Similarly, when turbulent times erupt in our own lives, we may feel that the way of life that the master has given us is too restrictive. We want more freedom and flexibility. The ‘four walls of his commandments’ may seem like the walls of a jail cell rather than a fortress of protection.
On the river, when the boat is tossing and turning, the guide calls out directions for our safety: “Hold on! Keep your arms and legs inside! Stay in the boat!”
On our personal river journey, when things are going wild all around us and we can’t seem to make sense of it all, it is tempting to just jump out. We may feel that this way of life is just impractical or too difficult. Keeping to the diet, monitoring our conduct, and our regular daily practice that we have pledged to follow may feel too restrictive, and we just want out.
Here it is most important to remember the first instruction of the guide: Stay in the boat. We may think we might do better in the water on our own, but the guide has seen the river and the troubles ahead. If we’re in the water on our own, there is nothing to protect us from the rocks and tree branches that line the river and can pull us under the current. In the boat, we have a structure that can protect us. The master gives us a way of life that protects us from the dangers of the wild river we find ourselves in.
Second – Keep the boat pointing in the right direction.
The currents of the river can turn the boat from side to side and even spin it around. The guide is experienced here and gives direction for keeping the boat pointed in the best direction. He may call out, “Right side forward! Left side back!” to keep the boat in the moving current of the river.
Similarly, the master advises us to keep our eye on our goal and the main purpose of life and to keep things in perspective. Here it is useful to attend satsang, read the books, and keep good company. We want to keep our mind pointed in a good direction and at least to know the right direction to be able to make good choices.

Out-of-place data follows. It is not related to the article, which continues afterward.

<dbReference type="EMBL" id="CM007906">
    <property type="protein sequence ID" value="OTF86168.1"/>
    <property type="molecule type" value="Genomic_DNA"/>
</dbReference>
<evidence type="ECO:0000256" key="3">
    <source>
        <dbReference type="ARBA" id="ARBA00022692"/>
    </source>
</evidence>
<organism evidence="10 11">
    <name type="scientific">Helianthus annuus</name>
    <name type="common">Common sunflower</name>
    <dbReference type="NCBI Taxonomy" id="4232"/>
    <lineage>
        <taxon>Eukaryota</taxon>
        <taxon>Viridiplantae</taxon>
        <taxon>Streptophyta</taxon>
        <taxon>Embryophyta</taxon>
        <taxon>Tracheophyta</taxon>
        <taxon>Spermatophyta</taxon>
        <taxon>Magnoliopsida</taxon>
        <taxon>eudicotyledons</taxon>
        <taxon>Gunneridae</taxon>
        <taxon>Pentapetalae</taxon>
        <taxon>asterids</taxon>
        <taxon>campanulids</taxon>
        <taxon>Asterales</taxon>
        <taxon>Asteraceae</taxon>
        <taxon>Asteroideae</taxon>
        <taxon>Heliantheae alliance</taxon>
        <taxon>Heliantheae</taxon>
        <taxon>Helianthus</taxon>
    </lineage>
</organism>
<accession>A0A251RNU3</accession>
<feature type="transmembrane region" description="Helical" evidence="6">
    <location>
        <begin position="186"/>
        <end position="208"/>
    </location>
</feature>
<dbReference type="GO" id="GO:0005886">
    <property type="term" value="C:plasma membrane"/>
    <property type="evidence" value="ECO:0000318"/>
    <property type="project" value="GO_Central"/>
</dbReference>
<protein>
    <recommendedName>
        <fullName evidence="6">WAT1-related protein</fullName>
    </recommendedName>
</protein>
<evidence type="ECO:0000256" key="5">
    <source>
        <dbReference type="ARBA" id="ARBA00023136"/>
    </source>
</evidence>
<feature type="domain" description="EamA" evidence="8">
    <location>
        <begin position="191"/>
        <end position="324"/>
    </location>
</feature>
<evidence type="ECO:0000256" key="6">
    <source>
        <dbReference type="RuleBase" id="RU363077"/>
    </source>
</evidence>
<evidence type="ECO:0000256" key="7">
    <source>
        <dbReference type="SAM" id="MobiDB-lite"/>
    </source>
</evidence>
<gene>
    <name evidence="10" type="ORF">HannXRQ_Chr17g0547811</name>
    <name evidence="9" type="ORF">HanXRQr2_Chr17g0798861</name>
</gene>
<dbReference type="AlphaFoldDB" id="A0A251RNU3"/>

Third – Keep paddling.
We are in the boat, and we are keeping our goal in view, so now it’s up to us to take action. We need to keep paddling, to maintain our daily meditation practice. The practice is just that – a thing we do every day to keep the boat steady. The river is always flowing and we don’t know when or where the turbulence may come. We need to keep our paddle in the water, to build the good feeling of regular daily meditation. And never miss a day.
Then, as we go on in life, dealing with the ups and downs by following this guidance, we may realize that these instructions also apply when we sit for meditation:
Stay in the boat – Here the boat is the eye center, where we want to maintain our focus.
Keep the boat pointing in the right direction – Here the right direction is upward and inward. We want to keep our attention there and keep bringing it back when it goes out.
Keep paddling – Simran, repetition, is the one action that we can take that always keeps us moving toward our spiritual goal.
- Spiritual Discourses, Vol. 2, p. 272
- Adi Granth, M1, p. 1153